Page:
Vancouver facing measles outbreak with 9 confirmed cases
Vancouver Coastal Health (VCH) officials say the city is facing a measles outbreak, and have now confirmed nine cases.
The health authority said eight of those cases were linked to three French language public schools in the city, and centred around École Jules‐Verne Secondary.
“Cases are occurring in staff, students and family members associated with the school,” said medical health officer Dr. Althea Hayden.
“We have determined that measles was brought into this community through travel outside of North America, and that [it is] unrelated to the case of measles that was reported earlier this month in a gentleman that returned form the Philippines.”
Hayden said one of the people infected with measles visited the emergency room at B.C. Children’s Hospital, and that VCH has not been able to notify all people that have been exposed.
Anyone who was at the hospital within the following time periods and feels sick should contact a doctor, she said.
- Jan. 21 — 10 a.m. to 6:10 p.m.
- Jan. 23 — 4:45 p.m. to 11:10 p.m.
- Jan. 24 — 8:13 a.m. to 11:40 a.m.
- Feb. 1 — 2 p.m. to 6:55 p.m.
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Officials have confirmed cases at École Jules‐Verne and École Rose des Vents. Another suspected case is being investigated at École Anne‐Hébert.
Students at École Jules‐Verne and Rose des Vents may not attend school without proof of immunization.
“We require when there’s measles circulating, as it is, we require people to have proof of immunity to attend school,” she said.
“We take the idea of asking children not to attend school extremely seriously, and we are doing everything in our power to minimize both the number of children affected and the amount of time that they are out of school.”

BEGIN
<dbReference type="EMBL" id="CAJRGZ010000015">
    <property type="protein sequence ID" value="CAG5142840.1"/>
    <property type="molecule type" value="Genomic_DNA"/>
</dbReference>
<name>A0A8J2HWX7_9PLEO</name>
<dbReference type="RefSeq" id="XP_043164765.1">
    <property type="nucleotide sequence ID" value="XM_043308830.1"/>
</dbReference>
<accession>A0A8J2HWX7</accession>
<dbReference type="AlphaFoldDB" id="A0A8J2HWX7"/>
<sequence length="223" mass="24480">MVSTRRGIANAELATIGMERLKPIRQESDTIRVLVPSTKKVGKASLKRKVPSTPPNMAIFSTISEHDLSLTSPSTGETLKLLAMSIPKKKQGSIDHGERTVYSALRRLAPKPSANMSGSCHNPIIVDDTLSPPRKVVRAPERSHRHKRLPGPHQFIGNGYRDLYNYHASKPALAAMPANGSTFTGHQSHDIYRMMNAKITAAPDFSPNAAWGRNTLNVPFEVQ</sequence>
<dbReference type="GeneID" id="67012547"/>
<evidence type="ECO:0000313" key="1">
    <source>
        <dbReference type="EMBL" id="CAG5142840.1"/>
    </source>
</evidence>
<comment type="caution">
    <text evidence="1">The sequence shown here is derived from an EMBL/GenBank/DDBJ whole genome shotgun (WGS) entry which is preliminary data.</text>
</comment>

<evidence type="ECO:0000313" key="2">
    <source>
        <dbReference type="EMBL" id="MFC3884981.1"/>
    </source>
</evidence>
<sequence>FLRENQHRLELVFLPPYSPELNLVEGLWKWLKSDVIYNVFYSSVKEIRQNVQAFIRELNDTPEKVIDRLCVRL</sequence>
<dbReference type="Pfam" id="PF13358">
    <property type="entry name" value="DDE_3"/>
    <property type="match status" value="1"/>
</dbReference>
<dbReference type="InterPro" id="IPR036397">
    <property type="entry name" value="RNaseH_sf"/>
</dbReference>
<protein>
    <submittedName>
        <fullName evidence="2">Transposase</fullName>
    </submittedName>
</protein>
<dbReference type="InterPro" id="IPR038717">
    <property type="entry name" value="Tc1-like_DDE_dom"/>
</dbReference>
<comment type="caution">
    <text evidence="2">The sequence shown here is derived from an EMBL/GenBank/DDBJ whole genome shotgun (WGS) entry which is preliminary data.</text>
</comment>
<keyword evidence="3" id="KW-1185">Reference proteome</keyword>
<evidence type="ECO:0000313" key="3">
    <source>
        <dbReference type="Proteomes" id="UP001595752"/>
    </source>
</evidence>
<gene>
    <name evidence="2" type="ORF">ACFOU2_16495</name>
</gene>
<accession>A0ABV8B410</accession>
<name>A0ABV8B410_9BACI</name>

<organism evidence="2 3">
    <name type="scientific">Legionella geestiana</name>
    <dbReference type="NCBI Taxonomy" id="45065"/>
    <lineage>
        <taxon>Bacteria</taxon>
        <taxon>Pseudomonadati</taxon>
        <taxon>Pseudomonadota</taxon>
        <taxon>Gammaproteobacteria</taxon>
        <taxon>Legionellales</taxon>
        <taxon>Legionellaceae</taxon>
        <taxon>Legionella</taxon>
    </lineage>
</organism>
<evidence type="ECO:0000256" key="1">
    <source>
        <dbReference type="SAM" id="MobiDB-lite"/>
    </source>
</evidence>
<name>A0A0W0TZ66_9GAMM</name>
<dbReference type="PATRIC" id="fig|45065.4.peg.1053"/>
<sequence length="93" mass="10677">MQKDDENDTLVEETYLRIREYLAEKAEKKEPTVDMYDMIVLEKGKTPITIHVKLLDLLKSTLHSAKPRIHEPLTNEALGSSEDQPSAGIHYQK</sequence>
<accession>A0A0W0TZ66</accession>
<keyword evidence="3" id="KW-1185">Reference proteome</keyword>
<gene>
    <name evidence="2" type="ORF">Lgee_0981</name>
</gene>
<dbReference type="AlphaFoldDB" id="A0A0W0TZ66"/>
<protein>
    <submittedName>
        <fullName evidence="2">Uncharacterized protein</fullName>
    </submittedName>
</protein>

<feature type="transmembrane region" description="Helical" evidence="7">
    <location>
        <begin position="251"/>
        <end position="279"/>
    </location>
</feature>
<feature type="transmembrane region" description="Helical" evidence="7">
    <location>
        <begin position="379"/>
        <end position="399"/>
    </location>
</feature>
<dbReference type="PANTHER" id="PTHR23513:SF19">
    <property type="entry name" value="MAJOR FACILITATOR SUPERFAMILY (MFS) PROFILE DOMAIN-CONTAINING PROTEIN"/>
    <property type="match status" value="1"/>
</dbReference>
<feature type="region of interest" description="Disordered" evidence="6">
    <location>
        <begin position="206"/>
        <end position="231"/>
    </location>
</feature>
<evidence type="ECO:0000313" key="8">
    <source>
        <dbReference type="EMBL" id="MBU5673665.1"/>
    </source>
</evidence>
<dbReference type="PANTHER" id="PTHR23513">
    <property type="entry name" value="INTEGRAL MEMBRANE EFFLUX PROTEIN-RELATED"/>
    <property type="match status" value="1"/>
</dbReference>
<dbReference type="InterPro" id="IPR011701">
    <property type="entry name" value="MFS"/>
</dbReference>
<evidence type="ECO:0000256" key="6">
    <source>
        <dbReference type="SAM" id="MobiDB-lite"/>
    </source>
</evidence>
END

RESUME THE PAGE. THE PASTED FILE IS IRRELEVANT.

Measles is highly infectious, and can spread through the air. Close contact is not needed to contract the disease, though people can also get it by sharing food, drinks, cigarettes or kissing someone.
Symptoms include fever, cough, runny nose and red eyes, followed several days later by a rash that starts on the face and spreads to the body.
It can cause serious complications ranging from pneumonia through to brain damage and death.
VCH says with the growing number of cases, the risk of transmission is now elevated.
Two doses of the measles vaccine is effective in 99 per cent of the time, and the majority of new cases are in people who were born after 1970 and have had just one or no doses, VCH said.
The agency said people born between 1970 and 1994 or who grew up outside B.C. may have only had a single dose.
Anyone who wishes to get the vaccine can get immunized for free at a community health centre, the City Centre Urgent Primary Care Centre, or potentially through their doctor or pharmacist.
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